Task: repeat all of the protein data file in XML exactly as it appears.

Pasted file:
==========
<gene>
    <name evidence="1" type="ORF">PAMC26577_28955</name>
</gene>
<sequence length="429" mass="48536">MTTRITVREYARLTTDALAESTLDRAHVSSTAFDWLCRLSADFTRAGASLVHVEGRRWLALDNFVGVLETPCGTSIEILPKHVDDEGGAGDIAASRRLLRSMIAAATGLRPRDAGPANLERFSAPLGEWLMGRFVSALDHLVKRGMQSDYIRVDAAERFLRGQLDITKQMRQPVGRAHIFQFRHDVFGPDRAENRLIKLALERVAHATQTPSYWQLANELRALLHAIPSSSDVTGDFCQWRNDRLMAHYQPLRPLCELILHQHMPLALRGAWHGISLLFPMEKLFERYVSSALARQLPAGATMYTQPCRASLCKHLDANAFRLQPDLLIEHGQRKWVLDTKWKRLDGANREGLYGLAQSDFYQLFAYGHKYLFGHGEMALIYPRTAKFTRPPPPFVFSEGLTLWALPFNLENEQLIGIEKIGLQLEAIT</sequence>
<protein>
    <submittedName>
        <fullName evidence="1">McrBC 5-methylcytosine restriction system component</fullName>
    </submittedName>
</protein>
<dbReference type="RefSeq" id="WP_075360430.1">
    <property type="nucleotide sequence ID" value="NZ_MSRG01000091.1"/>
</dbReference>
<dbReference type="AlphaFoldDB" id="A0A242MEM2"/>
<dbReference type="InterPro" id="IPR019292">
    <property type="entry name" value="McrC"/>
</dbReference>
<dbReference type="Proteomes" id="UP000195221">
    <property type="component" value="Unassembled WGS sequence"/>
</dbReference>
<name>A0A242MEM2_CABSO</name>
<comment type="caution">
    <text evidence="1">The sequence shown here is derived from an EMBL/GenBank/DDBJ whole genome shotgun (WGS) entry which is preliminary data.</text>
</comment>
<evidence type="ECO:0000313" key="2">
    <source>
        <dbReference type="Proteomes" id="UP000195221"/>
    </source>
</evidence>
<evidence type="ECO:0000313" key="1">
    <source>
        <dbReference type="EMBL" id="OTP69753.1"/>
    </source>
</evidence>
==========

<gene>
    <name evidence="1" type="ORF">PAMC26577_28955</name>
</gene>
<sequence length="429" mass="48536">MTTRITVREYARLTTDALAESTLDRAHVSSTAFDWLCRLSADFTRAGASLVHVEGRRWLALDNFVGVLETPCGTSIEILPKHVDDEGGAGDIAASRRLLRSMIAAATGLRPRDAGPANLERFSAPLGEWLMGRFVSALDHLVKRGMQSDYIRVDAAERFLRGQLDITKQMRQPVGRAHIFQFRHDVFGPDRAENRLIKLALERVAHATQTPSYWQLANELRALLHAIPSSSDVTGDFCQWRNDRLMAHYQPLRPLCELILHQHMPLALRGAWHGISLLFPMEKLFERYVSSALARQLPAGATMYTQPCRASLCKHLDANAFRLQPDLLIEHGQRKWVLDTKWKRLDGANREGLYGLAQSDFYQLFAYGHKYLFGHGEMALIYPRTAKFTRPPPPFVFSEGLTLWALPFNLENEQLIGIEKIGLQLEAIT</sequence>
<protein>
    <submittedName>
        <fullName evidence="1">McrBC 5-methylcytosine restriction system component</fullName>
    </submittedName>
</protein>
<dbReference type="RefSeq" id="WP_075360430.1">
    <property type="nucleotide sequence ID" value="NZ_MSRG01000091.1"/>
</dbReference>
<dbReference type="AlphaFoldDB" id="A0A242MEM2"/>
<dbReference type="InterPro" id="IPR019292">
    <property type="entry name" value="McrC"/>
</dbReference>
<dbReference type="Proteomes" id="UP000195221">
    <property type="component" value="Unassembled WGS sequence"/>
</dbReference>
<name>A0A242MEM2_CABSO</name>
<comment type="caution">
    <text evidence="1">The sequence shown here is derived from an EMBL/GenBank/DDBJ whole genome shotgun (WGS) entry which is preliminary data.</text>
</comment>
<evidence type="ECO:0000313" key="2">
    <source>
        <dbReference type="Proteomes" id="UP000195221"/>
    </source>
</evidence>
<evidence type="ECO:0000313" key="1">
    <source>
        <dbReference type="EMBL" id="OTP69753.1"/>
    </source>
</evidence>